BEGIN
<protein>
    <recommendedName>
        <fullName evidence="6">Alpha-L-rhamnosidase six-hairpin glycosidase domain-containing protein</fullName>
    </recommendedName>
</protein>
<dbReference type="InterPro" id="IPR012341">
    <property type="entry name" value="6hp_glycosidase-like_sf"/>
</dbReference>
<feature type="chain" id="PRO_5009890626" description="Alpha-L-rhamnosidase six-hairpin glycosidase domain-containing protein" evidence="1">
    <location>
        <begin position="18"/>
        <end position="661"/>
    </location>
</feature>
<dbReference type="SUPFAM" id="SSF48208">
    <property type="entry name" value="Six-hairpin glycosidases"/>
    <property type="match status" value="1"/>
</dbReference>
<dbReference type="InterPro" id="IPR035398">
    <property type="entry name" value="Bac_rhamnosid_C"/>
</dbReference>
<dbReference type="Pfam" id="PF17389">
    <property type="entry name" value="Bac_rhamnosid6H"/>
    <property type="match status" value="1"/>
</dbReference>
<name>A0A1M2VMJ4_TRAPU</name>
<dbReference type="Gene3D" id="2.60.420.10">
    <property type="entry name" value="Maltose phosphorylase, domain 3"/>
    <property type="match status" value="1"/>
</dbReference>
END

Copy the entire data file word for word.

<protein>
    <recommendedName>
        <fullName evidence="6">Alpha-L-rhamnosidase six-hairpin glycosidase domain-containing protein</fullName>
    </recommendedName>
</protein>
<dbReference type="InterPro" id="IPR012341">
    <property type="entry name" value="6hp_glycosidase-like_sf"/>
</dbReference>
<feature type="chain" id="PRO_5009890626" description="Alpha-L-rhamnosidase six-hairpin glycosidase domain-containing protein" evidence="1">
    <location>
        <begin position="18"/>
        <end position="661"/>
    </location>
</feature>
<dbReference type="SUPFAM" id="SSF48208">
    <property type="entry name" value="Six-hairpin glycosidases"/>
    <property type="match status" value="1"/>
</dbReference>
<dbReference type="InterPro" id="IPR035398">
    <property type="entry name" value="Bac_rhamnosid_C"/>
</dbReference>
<dbReference type="Pfam" id="PF17389">
    <property type="entry name" value="Bac_rhamnosid6H"/>
    <property type="match status" value="1"/>
</dbReference>
<name>A0A1M2VMJ4_TRAPU</name>
<dbReference type="Gene3D" id="2.60.420.10">
    <property type="entry name" value="Maltose phosphorylase, domain 3"/>
    <property type="match status" value="1"/>
</dbReference>